5. Tom At The Farm (2013)
Known as the ‘enfant terrible’ of French cinema, Xavier Dolan has made an unforgettable impact on world cinema since he released his first feature film at the age of 20. Following the debut of I Killed My Mother, Dolan has divided critics and audiences alike, creating stylised works of art that wear their hearts on their sleeve, using contemporary music and bold visuals to wring every last drop of emotion from each scene.
Dolan’s latest film Mommy has been his most successful yet, convincing many detractors that there’s more substance to his work than previously thought, but anyone who still held these doubts should have looked first to the film that preceded Mommy, titled Tom At The Farm.
The story follows a young advertising copywriter named Tom who travels to the rural home of his recently deceased boyfriend for the funeral. Upon discovering that his partner kept their relationship a secret, Tom is forced to play along in a game of lies initiated by his partner’s aggressive brother who seems to have an alarming fixation on Tom…
Those expecting a typical Dolan movie may have been disappointed by Tom At The Farm. Despite it starring Xavier in the titular role, the film is an adaptation of a stage play, marking it as the only Dolan script based on pre-existing material.
Both aesthetically and thematically, Dolan’s fourth feature initially seems to be a world away from the rest of his work, marking it as a black sheep among its contemporaries. However, Dolan’s direction frequently breaks away from the psycho-thriller mould to create a truly original interpretation of the play,
Drawing suspense from the uneasy interactions between Tom and his partners family, each relationship becomes progressively darker as different characters motivations are brought to the fore in increasingly devastating ways that build to an explosive finale.
4. The Painting (2011)
The Painting is a rare beast indeed; An animated movie that conveys a universal message perfectly pitched at both adults and children, presented through gorgeous visuals that will delight younger audiences with their odd charm and older viewers for their artistic allusions.
The painting in question is inhabited by three different races who are each defined by their physical appearance; The Alldunns are colourful creations who live in the manor, the Halfies aren’t fully coloured in and so are forced to live in the garden, while the Sketchies are ostracised completely, hunted by the Allduns for their unnatural appearance.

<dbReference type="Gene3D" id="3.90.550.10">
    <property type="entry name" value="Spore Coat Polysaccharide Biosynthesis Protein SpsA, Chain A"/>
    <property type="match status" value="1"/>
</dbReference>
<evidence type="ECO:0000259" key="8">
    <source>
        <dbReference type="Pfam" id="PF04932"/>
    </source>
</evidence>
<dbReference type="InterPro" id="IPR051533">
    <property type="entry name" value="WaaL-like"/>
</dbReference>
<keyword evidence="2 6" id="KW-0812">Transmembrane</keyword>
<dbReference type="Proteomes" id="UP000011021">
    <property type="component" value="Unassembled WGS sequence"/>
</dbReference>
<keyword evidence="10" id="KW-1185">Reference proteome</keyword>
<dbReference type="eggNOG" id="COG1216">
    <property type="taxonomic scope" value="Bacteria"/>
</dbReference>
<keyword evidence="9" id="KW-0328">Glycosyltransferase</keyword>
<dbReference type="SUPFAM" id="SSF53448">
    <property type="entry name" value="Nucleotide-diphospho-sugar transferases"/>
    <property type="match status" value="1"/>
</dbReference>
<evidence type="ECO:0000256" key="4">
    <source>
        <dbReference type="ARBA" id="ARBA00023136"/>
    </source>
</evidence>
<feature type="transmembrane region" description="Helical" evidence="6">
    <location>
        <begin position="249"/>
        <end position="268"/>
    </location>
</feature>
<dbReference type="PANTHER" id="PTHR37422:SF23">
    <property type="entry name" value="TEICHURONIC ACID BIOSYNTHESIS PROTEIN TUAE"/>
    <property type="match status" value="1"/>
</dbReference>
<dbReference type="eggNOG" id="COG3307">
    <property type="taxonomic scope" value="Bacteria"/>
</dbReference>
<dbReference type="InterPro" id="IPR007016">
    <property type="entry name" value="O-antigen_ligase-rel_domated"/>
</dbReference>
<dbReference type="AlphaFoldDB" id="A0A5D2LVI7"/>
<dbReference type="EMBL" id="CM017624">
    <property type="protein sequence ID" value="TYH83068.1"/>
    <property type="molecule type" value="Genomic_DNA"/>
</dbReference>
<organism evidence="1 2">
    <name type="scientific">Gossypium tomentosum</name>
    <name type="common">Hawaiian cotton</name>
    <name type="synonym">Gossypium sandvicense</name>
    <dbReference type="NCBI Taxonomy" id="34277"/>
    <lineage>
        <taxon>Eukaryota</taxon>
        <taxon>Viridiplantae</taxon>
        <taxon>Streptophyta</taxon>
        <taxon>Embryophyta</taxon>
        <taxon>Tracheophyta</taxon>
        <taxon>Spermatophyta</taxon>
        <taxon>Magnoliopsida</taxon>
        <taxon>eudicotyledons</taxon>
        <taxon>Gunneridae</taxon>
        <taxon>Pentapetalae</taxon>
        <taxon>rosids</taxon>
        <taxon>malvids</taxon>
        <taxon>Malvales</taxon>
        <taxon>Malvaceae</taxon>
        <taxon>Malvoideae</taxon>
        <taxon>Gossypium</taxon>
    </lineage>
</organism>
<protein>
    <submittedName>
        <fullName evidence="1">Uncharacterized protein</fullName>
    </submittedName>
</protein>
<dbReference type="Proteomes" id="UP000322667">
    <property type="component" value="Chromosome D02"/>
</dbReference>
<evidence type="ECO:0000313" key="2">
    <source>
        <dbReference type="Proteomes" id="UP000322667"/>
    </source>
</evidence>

The ultimate message of tolerance that The Painting shares is clear, and rightly so, as the film is aimed at children after all, but broader existentialist themes are also tackled here, largely in the films depiction of “The Painter”, a man who left his creation unfinished and seemingly abandoned the films characters, leaving them to fend for themselves.
As a member of each race bands together in search of their missing creator, the three friends encounter a range of worlds on their quest, each inspired by the work of different artists such as Chagall, Matisse and Picasso, whose creations are homaged beautifully through the lovingly detailed animation.
Even if judged purely on its visuals alone, The Painting is a must-see, so the fact that few people are aware of its existence outside of France is an absolute travesty.
3. Tomboy (2011)
Recent portrayals of trans characters played by cisgender performers have caused outrage in the press, causing people to denounce films like The Danish Girl and The Dallas Buyers Club for discriminating against trans actors who could have brought genuine authenticity to these roles. Céline Sciamma’s often overlooked gem Tomboy circumvents this by exploring the first stages of gender confusion in early adolescence.
Laure has recently moved to a new area in Paris with her family and decides to reinvent herself as a boy called Mikäel, striking up a relationship with a local girl called Lisa. Her family play along at first, but problems arise when some of the local neighbourhood kids discover Laure’s secret.
Effective casting is essential for a film like this, so it’s fortunate that Sciamma found Zoé Héran, drawing out a truly unforgettable performance from her in the lead role. Not only is Héran perfect in terms of her androgynous appearance, but everything she does in front of the camera feels 100% authentic, imbuing Tomboy with a naturalism more commonly associated with documentary filmmaking.